Welcoming the Obama administration’s launch of a new inter-agency body – the Atrocities Prevention Board – and other measures to enhance US responsiveness to the threat of mass atrocities and genocide, the Council on Foreign Relations this week put forward an analysis of its key benefits, as well as potential obstacles to the new doctrine.
The Council on Foreign Relations is one of the most influential foreign policy think-tanks in the US.
“These are commendable - arguably overdue - initiatives,” the CFR said of the Presidential Study Directive (PSD-10) authorizing the new initiatives.
“[In the past] the US response to the threat of mass atrocities and genocide often has been too little, too late, and too improvised. Senior policymakers frequently have been unaware or distracted by other events when atrocities break out.”
“Once the magnitude of the threat becomes apparent, the range of practical responses has often narrowed and the potential costs of action rises to unpalatable levels. Generating the political will to act then becomes that much more difficult. The result is typically a muddled, ad hoc set of responses designed to contain the consequences with minimum commitment.”
These are extracts from the CFR's research note (for full text see here):
Benefits of PSD-10:
First, by explicitly making the prevention of atrocities and genocide a presidential priority, PSD-10 provides a high-level sanction for the U.S. military and civilian agencies to plan and prepare for this mission.
Second, the directive also calls for the intelligence community to improve its support for atrocity-prevention efforts. Predicting the outbreak of atrocities with a high degree of confidence is no doubt a difficult task, but scholars have in recent years improved our understanding of telltale risk factors, such as leadership instability and ethnic polarization.
But without a high-level body of policymakers to receive such early warning information, it is effectively worthless. The new Atrocities Prevention Board, augmented by the recently created National Security Staff directorate for atrocities and war crimes, could serve as that body--one potentially empowered to push for proactive responses.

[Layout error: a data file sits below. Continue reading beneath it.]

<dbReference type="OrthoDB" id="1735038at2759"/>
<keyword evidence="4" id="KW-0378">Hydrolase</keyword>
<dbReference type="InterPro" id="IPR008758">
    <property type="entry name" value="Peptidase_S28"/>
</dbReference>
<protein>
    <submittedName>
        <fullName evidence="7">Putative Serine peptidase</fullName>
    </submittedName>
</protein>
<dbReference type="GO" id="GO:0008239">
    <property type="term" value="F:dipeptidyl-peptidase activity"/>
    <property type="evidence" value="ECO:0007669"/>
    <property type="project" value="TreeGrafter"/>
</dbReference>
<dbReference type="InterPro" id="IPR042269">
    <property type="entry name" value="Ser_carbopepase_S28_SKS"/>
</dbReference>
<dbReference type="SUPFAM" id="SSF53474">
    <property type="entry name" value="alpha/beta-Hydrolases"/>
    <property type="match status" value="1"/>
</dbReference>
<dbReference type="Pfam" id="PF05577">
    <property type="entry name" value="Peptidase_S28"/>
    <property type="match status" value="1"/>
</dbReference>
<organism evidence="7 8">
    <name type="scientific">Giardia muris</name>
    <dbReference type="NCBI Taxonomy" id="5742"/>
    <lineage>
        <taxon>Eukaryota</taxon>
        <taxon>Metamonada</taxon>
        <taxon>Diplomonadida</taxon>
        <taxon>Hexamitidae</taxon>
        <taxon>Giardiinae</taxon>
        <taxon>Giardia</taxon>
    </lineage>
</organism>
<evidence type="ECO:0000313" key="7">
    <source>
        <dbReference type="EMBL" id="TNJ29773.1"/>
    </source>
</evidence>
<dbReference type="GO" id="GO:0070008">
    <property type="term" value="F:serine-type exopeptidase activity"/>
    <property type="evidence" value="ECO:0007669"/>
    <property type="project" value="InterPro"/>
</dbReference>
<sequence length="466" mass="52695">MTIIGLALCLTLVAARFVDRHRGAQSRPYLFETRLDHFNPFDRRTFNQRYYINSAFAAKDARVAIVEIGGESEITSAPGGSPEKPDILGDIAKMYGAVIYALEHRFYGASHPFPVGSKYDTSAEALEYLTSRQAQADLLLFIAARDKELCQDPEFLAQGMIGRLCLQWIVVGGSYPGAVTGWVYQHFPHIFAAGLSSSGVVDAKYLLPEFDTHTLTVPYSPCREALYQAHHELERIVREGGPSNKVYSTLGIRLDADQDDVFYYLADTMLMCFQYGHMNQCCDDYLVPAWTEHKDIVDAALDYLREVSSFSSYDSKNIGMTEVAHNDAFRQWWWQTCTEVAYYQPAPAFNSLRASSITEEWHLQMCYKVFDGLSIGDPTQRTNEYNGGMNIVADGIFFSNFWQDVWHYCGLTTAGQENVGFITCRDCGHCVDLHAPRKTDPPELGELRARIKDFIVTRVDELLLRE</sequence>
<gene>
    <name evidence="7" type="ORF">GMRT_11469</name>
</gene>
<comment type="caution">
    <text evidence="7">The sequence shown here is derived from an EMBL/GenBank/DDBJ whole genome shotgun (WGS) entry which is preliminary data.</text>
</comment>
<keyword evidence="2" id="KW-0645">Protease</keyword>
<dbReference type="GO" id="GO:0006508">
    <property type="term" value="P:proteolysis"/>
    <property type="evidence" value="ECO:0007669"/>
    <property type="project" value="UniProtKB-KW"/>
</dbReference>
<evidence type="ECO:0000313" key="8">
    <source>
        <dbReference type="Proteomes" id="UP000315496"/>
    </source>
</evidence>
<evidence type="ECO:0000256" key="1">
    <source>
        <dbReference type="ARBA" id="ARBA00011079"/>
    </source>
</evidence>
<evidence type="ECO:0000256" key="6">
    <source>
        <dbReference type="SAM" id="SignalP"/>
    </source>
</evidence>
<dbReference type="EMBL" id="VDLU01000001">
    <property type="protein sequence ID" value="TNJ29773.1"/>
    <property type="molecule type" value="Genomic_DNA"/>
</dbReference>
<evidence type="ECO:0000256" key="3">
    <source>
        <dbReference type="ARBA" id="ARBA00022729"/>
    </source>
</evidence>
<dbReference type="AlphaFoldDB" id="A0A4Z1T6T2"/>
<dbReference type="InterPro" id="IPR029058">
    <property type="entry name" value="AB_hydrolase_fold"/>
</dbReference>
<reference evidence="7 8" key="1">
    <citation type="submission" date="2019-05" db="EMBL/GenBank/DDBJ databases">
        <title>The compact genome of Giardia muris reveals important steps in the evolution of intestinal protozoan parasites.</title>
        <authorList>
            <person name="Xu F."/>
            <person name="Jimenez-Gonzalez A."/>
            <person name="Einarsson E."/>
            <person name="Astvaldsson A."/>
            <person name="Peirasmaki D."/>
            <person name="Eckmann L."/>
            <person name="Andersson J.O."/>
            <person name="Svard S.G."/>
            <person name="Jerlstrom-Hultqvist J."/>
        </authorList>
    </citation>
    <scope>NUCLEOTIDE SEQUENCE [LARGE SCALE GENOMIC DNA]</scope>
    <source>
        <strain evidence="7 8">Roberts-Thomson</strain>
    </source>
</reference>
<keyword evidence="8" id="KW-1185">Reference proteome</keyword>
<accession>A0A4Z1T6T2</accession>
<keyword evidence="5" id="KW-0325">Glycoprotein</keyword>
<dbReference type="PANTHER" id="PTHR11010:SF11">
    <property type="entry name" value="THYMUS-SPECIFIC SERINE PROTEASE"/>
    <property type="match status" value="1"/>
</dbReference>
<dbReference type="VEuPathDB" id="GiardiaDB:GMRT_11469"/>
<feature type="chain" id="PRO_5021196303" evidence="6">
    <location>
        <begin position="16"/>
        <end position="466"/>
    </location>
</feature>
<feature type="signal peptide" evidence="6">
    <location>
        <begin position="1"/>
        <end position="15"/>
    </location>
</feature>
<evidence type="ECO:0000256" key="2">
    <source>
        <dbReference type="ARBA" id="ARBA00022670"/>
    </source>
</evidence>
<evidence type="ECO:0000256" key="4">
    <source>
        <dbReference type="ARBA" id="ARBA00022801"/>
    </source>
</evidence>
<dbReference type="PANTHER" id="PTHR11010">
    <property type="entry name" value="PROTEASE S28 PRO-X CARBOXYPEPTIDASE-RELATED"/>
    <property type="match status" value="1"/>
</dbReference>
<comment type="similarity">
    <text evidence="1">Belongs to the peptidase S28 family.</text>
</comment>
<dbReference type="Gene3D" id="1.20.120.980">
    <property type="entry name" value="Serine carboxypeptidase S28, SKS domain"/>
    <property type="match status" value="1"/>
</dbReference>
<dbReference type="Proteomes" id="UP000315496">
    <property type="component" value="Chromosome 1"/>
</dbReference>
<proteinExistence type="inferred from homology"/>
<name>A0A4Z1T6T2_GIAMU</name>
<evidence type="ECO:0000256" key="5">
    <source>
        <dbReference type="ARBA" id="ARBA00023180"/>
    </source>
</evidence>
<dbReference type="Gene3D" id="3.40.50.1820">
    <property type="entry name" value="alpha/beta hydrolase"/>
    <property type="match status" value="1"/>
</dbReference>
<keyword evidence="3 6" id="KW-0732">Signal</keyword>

Third, the directive's goal of producing a comprehensive policy framework could expand the range of early response options - particularly non-military ones - available to senior U.S. officials. It avoids the false choice of "sending in the Marines or doing nothing" that has often stymied early action in the past.
The U.S. government already holds a number of diplomatic, economic, and legal tools that can help halt or reverse escalating threats.
First, will the new atrocity-prevention structures and processes become "mainstreamed" within the national security apparatus? Recent history demonstrates that the established bureaucracy can marginalize or eliminate good faith efforts to change the status quo.
Second, will the elevated priority given to atrocity prevention continue with subsequent administrations? In the wake of the Rwanda debacle, the Clinton administration established the Atrocity Prevention Inter-Agency Working Group in 1998 only to have it disappear when Bush took office two years later. Other similar initiatives have fallen by the wayside as new administrations desire to distance or distinguish themselves from their predecessors.
Third, and most importantly, will the American people support what some will doubtless see as altruistic efforts with little bearing on U.S. interests? As the United States' fiscal position worsens and calls for strategic retrenchment intensify, such sentiments are sure to increase.
And no post-Cold War president has ever ordered a large-scale military intervention to stop atrocities without significant public support.
This possibility only makes institutionalizing the preventive measures resulting from PSD-10 all the more important.